National Security Council Bill must be withdrawn

Press release

(Paris, Kuala Lumpur) The Malaysian government must immediately withdraw the draft National Security Council Bill, FIDH and its member organization Suara Rakyat Malaysia (SUARAM) said today. If adopted in its current form, the proposed legislation would grant government authorities sweeping and unchecked powers to commit human rights violations with total impunity.

“Under the pretext of fighting terrorism, the Malaysian government is pushing for the adoption of an alarming law that imposes unacceptable restrictions on civil and political rights. The government must immediately withdraw the National Security Council Bill and ensure that future legislation complies with international standards and is drafted in a transparent, inclusive, and participatory manner.”

FIDH President Karim Lahidji

The National Security Council Bill, hastily introduced in Parliament by Minister in the Prime Minister’s Department Shahidan Kassim on 1 December, was approved by the Lower House (Dewan Rakyat) on 3 December by a 107-74 vote at the third and final reading after a six-hour debate.

Malaysia’s Upper House (Dewan Negara), controlled by the ruling coalition Barisan Nasional (BN), is expected to discuss the bill in the current meeting, which runs until 22 December. If passed by the Upper House, the bill will be submitted to the Yang di-Pertuan Agong (King) of Malaysia for approval.

The National Security Council Bill establishes the National Security Council (NSC), a central authority responsible for the oversight of matters concerning “national security” – a concept that the bill fails to define.

The eight-member council, headed by the Prime Minister, also includes: the deputy Prime Minister, the Defense Minister, the Home Affairs Minister, the Communication and Multimedia Minister, the Chief Secretary to the government, the Chief of Defense Forces, and the Inspector-General of police.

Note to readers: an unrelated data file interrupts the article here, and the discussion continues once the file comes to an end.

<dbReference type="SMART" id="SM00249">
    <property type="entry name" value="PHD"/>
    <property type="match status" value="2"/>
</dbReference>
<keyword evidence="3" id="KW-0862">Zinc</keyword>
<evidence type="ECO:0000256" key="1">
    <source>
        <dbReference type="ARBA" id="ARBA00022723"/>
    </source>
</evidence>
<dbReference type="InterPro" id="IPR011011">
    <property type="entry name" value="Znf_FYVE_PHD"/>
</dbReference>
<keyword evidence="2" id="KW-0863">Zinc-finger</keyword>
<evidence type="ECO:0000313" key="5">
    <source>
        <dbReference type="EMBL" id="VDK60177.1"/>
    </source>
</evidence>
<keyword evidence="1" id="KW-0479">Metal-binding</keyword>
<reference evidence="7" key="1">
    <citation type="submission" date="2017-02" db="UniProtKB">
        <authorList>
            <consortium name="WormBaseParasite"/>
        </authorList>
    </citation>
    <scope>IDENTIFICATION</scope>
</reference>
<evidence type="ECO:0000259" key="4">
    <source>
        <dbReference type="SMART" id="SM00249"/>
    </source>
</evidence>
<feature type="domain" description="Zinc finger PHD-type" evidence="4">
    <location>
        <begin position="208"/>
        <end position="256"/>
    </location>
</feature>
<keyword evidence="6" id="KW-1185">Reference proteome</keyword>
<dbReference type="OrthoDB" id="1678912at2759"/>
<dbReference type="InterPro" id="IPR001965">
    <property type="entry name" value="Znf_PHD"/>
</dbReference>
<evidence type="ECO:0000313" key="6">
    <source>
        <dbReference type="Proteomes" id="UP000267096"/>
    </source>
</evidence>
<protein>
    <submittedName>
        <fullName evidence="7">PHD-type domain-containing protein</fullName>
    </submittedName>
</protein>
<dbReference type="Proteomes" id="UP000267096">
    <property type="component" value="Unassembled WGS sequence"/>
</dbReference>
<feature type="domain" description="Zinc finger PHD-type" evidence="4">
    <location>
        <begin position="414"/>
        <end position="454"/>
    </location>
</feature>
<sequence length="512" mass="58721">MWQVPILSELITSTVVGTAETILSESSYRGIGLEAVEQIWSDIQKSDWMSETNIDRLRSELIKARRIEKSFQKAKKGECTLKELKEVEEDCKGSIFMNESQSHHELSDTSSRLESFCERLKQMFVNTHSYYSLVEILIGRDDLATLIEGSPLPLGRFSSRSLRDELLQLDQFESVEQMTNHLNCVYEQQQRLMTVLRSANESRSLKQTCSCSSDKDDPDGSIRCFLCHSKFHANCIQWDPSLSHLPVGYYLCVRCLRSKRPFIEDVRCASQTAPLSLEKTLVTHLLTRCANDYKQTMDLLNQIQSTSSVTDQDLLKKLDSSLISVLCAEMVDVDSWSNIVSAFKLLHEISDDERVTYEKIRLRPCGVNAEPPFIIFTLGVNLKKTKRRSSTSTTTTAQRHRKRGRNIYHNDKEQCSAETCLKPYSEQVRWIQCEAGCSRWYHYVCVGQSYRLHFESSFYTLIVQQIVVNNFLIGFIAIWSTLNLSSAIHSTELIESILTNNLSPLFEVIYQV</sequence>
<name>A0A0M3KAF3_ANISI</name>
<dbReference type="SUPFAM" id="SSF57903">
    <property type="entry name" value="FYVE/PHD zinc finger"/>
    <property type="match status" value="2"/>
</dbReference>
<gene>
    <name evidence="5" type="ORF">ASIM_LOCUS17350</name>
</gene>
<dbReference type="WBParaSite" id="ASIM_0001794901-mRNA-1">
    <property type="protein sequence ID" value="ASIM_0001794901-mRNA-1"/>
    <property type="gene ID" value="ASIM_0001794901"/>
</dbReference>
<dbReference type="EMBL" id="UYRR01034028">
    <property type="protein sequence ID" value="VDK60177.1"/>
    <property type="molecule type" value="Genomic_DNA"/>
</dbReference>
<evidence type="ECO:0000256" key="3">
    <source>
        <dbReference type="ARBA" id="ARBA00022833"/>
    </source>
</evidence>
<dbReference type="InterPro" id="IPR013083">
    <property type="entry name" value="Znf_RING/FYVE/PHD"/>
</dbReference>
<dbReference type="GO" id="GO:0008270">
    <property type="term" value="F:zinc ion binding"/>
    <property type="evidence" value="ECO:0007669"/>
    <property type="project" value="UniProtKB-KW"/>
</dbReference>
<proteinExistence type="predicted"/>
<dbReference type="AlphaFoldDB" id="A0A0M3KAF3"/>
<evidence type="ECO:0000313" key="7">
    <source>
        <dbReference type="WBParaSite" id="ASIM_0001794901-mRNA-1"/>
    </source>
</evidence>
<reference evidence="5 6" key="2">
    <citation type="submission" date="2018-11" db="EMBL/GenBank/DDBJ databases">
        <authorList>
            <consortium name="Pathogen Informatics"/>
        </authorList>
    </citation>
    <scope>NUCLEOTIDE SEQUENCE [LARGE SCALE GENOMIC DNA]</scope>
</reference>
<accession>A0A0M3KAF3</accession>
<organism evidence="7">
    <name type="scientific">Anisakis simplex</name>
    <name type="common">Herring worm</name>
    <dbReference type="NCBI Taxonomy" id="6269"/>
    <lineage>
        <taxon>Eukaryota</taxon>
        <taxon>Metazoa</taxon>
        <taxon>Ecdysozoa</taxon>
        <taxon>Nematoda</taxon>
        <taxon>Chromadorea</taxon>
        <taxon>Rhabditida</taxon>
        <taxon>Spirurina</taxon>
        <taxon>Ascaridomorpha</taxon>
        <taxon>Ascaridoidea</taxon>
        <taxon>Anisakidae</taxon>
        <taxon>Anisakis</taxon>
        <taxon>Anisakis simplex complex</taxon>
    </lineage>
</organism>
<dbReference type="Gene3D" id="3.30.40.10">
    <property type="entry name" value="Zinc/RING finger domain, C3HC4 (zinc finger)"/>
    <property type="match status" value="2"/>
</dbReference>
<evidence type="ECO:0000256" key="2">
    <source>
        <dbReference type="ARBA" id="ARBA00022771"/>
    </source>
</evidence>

Article 18 of the draft bill authorizes the Prime Minister to declare a “security area” in any area of the country that the NSC considers “is seriously disturbed or threatened by any person, matter or thing which causes or is likely to cause serious harm to the people.” The declaration of a security area is initially valid for a period of up to six months and may be renewed indefinitely in six-month extensions. The declaration of security areas - and its subsequent extensions - must be approved by both houses of Parliament.

In designated ‘security areas’, Article 25 of the draft bill gives members of the security forces the power to arrest “any person found committing, alleged to have committed or reasonably suspected of having committed any offense under any written laws” without a warrant. Similarly, Article 26 gives members of the security forces the power to stop and search individuals and search premises without warrant.

The overly broad criteria that form the basis for the designation of a ‘security area’ make the law subject to abuses in the form of arbitrary arrests and detentions, arbitrary searches and seizures, and restrictions on the right to peaceful assembly. The draft bill does not contain any provisions to protect the rights of individuals arrested under Article 25, such as the right to be promptly informed of the charges, the right to a lawyer, and the right to be brought before a judge. Article 36 only prescribes that those arrested should be handed over to the officer-in-charge of the nearest police station “without unnecessary delay.” The lack of safeguards increase the risk of abuses committed during custody, including torture and enforced disappearance.

In blatant contradiction with international standards, Article 34 of the draft National Security Council Bill authorizes the use of “reasonable and necessary” force by members of the security forces “to preserve national security.” The Basic Principles on the Use of Force and Firearms by Law Enforcement Officials state that law enforcement officials should apply non-violent means before resorting to the use of force. According to the Principles, only when the use of force is unavoidable, it should be “proportional to the seriousness of the offence” – a requirement missing from Article 34 of the draft National Security Council Bill.

Finally, Article 38 of the draft bill grants immunity from prosecution to various authorities and officials (including members of the NSC and the security forces) for acts committed in the exercise of their functions.

“The ruling coalition’s push to add another bad law to the existing arsenal of legal tools of repression does not bode well for the future of Malaysia. Prime Minister Najib is essentially giving himself extraordinary powers to crack down on dissent, particularly when it takes the form of large, peaceful anti-government demonstrations.”

SUARAM Executive Director Sevan Doraisamy
Press contacts
FIDH: Mr. Andrea Giorgetta (English) - Tel: +66886117722 (Bangkok)
FIDH: Mr. Arthur Manet (French, English, Spanish) - Tel: +33672284294 (Paris)
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